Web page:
Friday, Dec. 28 marks one year since Andrew Finch's death. On the night of Dec. 28, 2017, Finch was shot and killed at his front door because of a hoax call to police made from more than 1,300 miles away.
The Wichita police officer who fatally shot Finch was one of several responding to what they thought was a hostage situation. It turned out to be a hoax call that stemmed from an argument concerning an online video game. . Finch was not part of that argument nor the game from which it escalated.
Today, Kansas has stricter laws to punish those behind "swatting" calls and several other states are following suit. Still, even lawmakers behind Kansas' law say it's not enough.
Finch's death sparked national momentum to pass laws to more seriously punish people for making hoax calls to draw a heavy law-enforcement presence.
In connection with the case, Tyler Barriss is in jail on federal and local charges for making the swatting call that led to Finch's death.
So far, three lawmakers from three states introduced three different bills to Congress related to "swatting" penalties. None of them made it out of the House.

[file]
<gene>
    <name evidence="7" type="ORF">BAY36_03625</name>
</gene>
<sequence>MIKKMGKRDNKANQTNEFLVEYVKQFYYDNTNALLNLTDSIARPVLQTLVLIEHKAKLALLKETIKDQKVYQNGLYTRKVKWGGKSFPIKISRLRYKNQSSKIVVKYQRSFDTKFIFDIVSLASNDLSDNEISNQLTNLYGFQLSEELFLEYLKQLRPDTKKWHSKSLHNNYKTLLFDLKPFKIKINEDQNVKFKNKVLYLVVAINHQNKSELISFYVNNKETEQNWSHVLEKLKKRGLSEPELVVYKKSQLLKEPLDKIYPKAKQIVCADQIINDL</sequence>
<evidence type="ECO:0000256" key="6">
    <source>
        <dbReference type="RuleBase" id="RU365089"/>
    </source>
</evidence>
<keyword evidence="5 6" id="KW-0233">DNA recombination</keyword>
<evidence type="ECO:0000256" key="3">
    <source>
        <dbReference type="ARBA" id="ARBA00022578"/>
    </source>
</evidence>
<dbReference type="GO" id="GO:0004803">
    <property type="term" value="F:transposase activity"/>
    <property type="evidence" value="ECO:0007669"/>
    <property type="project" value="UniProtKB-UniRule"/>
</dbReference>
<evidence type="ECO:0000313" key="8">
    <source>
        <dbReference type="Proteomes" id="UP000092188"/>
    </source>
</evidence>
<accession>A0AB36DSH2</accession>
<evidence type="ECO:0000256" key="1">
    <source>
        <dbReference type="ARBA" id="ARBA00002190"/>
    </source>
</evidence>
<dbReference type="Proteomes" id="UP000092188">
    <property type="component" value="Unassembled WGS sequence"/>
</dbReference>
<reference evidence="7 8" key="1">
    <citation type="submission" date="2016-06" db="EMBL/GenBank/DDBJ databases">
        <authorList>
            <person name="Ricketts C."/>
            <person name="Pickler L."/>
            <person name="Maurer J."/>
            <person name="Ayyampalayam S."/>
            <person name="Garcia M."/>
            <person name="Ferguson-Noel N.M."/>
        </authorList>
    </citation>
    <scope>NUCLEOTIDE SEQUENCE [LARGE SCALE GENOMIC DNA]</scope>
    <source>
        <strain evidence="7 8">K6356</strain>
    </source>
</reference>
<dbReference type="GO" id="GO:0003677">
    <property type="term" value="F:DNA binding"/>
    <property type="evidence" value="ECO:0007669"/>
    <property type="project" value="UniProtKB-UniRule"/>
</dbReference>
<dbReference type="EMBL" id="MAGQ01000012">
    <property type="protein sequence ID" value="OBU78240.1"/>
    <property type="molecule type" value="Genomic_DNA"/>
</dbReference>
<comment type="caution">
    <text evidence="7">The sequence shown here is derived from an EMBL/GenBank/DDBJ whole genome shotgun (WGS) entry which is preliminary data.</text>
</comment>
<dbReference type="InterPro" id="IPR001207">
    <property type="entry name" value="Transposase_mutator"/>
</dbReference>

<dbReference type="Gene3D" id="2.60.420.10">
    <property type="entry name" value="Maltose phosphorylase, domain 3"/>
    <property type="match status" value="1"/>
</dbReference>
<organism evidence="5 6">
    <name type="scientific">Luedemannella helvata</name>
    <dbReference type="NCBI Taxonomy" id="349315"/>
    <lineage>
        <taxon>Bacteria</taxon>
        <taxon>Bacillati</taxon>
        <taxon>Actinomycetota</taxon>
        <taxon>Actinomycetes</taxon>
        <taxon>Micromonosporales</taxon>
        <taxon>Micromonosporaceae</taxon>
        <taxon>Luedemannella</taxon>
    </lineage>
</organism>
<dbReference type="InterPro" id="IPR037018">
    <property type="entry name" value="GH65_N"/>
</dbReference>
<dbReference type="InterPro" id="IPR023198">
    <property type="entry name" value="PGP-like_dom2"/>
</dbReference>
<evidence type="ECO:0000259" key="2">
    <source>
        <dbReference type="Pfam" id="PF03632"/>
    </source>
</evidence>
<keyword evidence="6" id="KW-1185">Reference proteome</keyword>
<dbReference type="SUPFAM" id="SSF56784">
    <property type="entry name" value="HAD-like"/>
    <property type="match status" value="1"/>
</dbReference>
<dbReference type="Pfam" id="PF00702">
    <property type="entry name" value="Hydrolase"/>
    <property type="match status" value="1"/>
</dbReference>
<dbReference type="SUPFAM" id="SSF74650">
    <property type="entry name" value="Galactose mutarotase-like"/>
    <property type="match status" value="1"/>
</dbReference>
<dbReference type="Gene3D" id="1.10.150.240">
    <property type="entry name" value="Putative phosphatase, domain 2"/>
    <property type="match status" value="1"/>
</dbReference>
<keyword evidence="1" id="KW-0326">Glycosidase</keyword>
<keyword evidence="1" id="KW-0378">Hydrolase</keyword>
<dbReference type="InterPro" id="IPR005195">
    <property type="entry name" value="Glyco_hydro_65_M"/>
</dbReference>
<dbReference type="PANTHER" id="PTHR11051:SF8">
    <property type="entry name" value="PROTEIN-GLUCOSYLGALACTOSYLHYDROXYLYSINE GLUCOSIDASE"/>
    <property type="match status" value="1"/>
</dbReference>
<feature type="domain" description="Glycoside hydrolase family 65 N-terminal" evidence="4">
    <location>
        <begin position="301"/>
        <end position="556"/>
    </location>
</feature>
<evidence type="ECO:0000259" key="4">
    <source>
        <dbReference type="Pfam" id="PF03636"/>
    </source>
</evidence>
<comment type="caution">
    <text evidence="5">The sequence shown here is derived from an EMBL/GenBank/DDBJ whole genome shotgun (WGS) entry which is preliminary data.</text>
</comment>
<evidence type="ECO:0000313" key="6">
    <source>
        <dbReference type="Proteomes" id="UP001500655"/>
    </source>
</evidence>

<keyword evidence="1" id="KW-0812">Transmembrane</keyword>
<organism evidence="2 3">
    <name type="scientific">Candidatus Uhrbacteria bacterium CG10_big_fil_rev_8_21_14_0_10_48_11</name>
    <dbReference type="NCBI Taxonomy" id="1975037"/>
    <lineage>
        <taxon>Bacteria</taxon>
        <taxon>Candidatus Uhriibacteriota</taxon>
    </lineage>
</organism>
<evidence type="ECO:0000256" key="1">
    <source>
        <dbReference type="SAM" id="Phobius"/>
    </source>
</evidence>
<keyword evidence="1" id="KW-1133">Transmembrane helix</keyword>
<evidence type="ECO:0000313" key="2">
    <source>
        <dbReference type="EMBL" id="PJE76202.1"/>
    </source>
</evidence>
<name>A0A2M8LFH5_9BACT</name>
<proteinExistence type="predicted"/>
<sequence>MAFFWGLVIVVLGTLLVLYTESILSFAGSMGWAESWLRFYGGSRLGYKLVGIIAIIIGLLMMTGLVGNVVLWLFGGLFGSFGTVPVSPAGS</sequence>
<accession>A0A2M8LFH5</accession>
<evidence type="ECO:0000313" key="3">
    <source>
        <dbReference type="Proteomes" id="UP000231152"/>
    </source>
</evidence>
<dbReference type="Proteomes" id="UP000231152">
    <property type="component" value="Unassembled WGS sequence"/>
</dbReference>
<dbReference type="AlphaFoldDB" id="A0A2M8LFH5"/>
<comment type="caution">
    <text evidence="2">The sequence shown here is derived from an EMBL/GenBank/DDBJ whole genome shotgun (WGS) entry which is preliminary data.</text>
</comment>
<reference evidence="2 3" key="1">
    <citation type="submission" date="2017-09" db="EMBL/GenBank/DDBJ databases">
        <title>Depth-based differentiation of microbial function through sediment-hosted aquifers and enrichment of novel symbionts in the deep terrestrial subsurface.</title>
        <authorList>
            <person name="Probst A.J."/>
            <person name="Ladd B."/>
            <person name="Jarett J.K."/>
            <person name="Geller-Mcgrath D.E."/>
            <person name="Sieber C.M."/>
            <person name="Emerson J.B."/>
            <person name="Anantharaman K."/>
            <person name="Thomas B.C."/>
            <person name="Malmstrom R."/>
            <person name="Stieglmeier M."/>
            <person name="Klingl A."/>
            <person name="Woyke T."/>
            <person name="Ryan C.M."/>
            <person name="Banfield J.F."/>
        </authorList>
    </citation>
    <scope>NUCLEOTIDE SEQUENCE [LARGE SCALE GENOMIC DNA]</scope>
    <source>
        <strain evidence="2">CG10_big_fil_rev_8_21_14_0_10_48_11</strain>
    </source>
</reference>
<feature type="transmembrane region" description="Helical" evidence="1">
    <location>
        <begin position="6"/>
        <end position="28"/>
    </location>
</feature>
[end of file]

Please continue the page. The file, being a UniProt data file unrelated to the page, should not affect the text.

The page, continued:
"We need federal statutes there," Kansas Rep. John Carmichael says.
Carmichael, alongside Rep. John Whitmer and and Rep. Patty Markley introduced Kansas' anti-swatting bill, "The Andrew Finch Act."
"It was obvious to a number of us that Kansas law was not prepared to deal with this new technology crime," Carmichael says.
Before the Dec. 28, 2017 call that led to Finch's death, Kansas law listed this type of crime (false emergency call) as a misdemeanor or
"When a call like this results in death or harm to someone, there needs to be a punishment that fits that type of crime, right?" Carmichael says.
It only took a few months for "The Andrew Finch Act" to pass, increasing the penalty to different levels of felonies for making a "swatting" call. This includes the possibility of facing a murder charge for making such a call if it ends in someone's death.
Viet Hoang owns the Next Level Cafe in Wichita, a lounge for games to enjoy drinks, snacks and socializing while playing video games.
Hoang says the number of people in the gaming community who "swat" is small, but he thinks having laws in place punishing the act will help prevent it.
"Something like this should have been done," he says of enforcing stricter punishment for the crime. "This is dangerous. This is serious. This is not a joke and if you (make a "swatting" call) you are going to jail," Carmichael says.
Friday, Finch's family, friends and others in the community showing support for Finch's family gathered outside his former home near McCormick and Seneca. A vigil followed at moment of silence at 7:03 p.m., a year to the minute from when Finch was shot.